I Am An Addict
No one could have envisaged the true nature of these Paralympic Games, the world stage they have taken in a matter of days, taking disability in sports from the murky shadows, where few wanted to watch, propelling them into the media glare at the speed of light, taking with them the many stars that now shine so bright regardless of medals. No longer the poor dumb country cousin of the Olympics, which has now been relegated to just “a really good event”, now outshined and out viewed by the world capturing Paralympics.
Yes the Paralympics has kicked sand in the face of their able-bodied counterparts, the people that were already criticising Channel 4 for too much coverage, as this grandstand upped the bar of pure wonderful spectacle and total engagement, and we as viewers, as voyeur participants in every elements of these Games, were just thankful we were playing a minor part in this historic moment in disability passed sports. Every viewer, everyone that bought the millions of tickets to the Paralympics have themselves helped in a small way make this a historic event full of drama, battles, highs to the stars and lows below ground level, and even a thrill a minute as world record after world record destroyed.
No longer will disability sports be supported by, which I like to call, the patronising brigade, the “Arr look at those poor disabled people try to play throw a ball, so sweet”, the same people that would complain about the BBC spending valuable EastEnders’ time on international disability GB matches, but cover most ‘able’ GB international matches, football, cricket, tennis, etc. The same people whose voices are full of condescension and false sympathy, which are only surpassed by their look of pity, “Such a shame these people can’t walk, let’s make a donation”, the same people that thought it was right to keep disabled people all their lives in huge asylum like institutions, as this was so generous of the State to house and care for “THEM”, like we had an infectious disease.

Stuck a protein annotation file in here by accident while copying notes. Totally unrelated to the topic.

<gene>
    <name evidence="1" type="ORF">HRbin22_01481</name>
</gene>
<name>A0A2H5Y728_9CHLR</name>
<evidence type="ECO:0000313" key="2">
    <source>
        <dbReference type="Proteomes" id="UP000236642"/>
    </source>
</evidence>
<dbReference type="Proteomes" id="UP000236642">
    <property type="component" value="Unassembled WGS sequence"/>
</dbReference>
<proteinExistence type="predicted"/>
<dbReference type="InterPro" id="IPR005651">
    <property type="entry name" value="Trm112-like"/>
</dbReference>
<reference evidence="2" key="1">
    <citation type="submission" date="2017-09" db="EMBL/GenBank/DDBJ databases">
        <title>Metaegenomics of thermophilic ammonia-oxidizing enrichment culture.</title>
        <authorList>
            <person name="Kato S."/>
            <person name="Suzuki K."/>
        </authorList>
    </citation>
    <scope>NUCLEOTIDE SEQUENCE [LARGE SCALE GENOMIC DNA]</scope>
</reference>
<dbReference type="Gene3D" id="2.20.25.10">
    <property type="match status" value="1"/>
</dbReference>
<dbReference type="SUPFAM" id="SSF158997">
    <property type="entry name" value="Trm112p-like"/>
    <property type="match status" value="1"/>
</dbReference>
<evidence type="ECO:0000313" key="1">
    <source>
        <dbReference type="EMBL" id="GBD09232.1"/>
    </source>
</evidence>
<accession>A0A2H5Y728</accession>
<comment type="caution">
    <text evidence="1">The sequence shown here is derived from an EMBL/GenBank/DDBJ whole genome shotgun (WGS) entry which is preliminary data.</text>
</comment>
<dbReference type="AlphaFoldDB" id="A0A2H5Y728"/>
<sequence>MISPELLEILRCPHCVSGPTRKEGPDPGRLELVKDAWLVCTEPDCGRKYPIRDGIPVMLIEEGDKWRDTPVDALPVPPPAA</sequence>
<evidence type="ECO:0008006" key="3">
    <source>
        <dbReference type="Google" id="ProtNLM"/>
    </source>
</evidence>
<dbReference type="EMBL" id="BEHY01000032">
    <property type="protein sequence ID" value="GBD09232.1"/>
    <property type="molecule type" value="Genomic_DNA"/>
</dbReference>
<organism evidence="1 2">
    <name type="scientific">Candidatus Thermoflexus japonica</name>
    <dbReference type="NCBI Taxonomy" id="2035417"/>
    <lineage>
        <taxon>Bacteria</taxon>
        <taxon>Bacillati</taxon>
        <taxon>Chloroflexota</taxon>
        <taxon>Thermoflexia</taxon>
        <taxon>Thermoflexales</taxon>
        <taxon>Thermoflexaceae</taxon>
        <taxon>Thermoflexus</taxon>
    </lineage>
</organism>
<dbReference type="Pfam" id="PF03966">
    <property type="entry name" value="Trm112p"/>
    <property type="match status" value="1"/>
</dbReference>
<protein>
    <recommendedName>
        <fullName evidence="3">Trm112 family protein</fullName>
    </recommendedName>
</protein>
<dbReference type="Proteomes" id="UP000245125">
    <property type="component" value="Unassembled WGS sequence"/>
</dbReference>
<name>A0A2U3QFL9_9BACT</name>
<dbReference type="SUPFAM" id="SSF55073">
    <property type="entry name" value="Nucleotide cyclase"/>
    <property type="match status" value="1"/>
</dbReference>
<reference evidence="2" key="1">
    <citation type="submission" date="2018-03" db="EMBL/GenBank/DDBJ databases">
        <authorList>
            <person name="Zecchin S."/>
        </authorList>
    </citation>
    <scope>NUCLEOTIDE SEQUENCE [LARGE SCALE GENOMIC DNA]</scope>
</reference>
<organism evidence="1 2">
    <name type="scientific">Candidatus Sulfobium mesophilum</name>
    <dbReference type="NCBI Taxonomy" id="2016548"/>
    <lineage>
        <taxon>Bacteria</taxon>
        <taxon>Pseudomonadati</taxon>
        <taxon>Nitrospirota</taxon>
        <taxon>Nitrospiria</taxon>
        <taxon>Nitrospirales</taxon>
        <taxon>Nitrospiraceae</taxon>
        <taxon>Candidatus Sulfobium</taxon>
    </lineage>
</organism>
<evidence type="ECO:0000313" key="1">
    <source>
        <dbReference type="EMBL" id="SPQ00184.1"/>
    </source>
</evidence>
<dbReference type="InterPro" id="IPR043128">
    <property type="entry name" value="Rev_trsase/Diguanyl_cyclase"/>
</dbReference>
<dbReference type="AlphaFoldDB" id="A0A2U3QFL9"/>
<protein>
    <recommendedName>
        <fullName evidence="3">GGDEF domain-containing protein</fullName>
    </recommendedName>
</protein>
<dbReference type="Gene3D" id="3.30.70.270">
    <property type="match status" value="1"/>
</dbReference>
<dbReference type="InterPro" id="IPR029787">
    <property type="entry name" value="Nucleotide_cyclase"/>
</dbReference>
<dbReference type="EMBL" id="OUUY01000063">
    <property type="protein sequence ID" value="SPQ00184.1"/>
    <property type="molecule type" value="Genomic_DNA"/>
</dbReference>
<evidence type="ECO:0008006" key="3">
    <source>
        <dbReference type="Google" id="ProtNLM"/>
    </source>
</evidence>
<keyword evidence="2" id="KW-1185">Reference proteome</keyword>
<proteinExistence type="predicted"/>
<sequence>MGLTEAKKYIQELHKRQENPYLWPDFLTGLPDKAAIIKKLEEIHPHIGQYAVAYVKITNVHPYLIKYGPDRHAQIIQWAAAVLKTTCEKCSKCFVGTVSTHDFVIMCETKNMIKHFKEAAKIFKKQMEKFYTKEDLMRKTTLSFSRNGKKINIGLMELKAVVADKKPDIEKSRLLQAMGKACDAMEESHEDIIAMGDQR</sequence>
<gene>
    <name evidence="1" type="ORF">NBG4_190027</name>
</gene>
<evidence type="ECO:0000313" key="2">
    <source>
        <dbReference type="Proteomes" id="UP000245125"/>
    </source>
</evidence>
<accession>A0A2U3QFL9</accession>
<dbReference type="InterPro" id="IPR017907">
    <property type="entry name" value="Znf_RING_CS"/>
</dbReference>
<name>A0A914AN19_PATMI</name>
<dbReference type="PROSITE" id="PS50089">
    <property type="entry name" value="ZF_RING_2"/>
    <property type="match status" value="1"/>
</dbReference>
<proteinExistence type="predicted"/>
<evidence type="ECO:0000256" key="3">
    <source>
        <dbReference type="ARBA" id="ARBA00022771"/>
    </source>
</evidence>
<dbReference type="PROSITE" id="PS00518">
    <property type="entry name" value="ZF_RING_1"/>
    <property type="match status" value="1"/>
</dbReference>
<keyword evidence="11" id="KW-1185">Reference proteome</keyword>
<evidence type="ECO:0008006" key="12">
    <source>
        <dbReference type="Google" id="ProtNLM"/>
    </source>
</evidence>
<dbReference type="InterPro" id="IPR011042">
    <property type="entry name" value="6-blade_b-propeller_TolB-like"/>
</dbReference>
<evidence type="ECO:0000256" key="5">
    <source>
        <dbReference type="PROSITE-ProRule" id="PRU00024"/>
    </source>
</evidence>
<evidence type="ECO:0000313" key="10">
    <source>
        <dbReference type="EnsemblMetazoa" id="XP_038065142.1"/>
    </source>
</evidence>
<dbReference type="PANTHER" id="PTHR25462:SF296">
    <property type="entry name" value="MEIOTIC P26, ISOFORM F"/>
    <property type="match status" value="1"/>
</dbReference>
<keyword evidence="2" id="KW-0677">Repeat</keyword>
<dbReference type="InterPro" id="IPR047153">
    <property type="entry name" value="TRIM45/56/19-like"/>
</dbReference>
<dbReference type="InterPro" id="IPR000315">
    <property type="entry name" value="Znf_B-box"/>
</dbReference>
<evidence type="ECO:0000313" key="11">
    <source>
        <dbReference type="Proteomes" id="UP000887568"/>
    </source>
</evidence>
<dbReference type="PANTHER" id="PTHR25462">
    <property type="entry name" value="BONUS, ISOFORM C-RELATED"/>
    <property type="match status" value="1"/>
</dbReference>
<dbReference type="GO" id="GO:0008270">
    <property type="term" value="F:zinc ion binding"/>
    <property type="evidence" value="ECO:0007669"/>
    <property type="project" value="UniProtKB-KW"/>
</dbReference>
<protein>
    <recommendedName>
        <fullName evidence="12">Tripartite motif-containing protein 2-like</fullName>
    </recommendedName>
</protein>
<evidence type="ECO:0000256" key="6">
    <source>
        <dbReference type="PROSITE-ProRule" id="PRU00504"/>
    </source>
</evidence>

But in these historic Paralympics I was privileged to watch that absolute Angel Ellie Simmonds win her second gold of the games, she beamed with pure happiness – rightly so. I shall remember the 3rd of September for so many reasons, at this was the day a year ago I was rushed into hospital with the Grim Reaper in hot pursuit. But now I have a counter balance to the event, that a year later I saw Natasha Baker & Ellie Simmonds win gold and felt their pride and happiness, I felt that I was part of their achievement because I was fortunate to see, to participate by voyeuristic behaviour, in their moment.
It goes much further than this, I was fleetingly, but it was definitely there, jealous that I had never applied myself and achieved what they, and so many other medallists at these ground breaking games, had achieved, for the first time in my adult life I was an underachiever. Part of me felt that it was ok to be the underachiever for once, actually this was almost the price of viewer admission not to be at their standard, part of me felt jealous of them, yes jealous, and part of me felt a millionth, a molecule, a nanobyte of the pride they were beaming across the world media networks as the golden medal was placed round their necks, and our flag raised high as God Save The Queen was played (I preferred the beat of the Sex Pistol’s version, but not the words, if I am perfectly honest, but there I go giving my age away).
I think Channel 4 is so much to blame for this mass hysteria of addictive viewing, they have showcased the action, engaged with and presented by previous Paralympians, and given these superheroes of many nations a platform on which to gather the masses to them. I have not always been complimentary of Channel 4 but they should be given State accolade for their achievement. For me the real achievement, and I hesitate to say this but it is true, that when I watch the various events, for those moments in time I am proud to be disabled, proud to have these people in our peer group, almost understanding for the first time what some mean when they say if they had the chance they would not choose to undo what they were born with or have happen to them re their disability.
Until now I thought people who would hold onto their disability were, to say the least, more than a little dotty, but now I just about get it, as when I watch these Paralympians, getting my main channel fix of this Channel 4 supplied drug, I do start to get it, as I am not just proud of the participants, I am a little jealous too. Nice to feel sense of pity for abled bodied people (lol) who don’t really get just what it has taken for these heroes to overcome both their disability but also outshine the Olympics.
May I always be addicted in this way!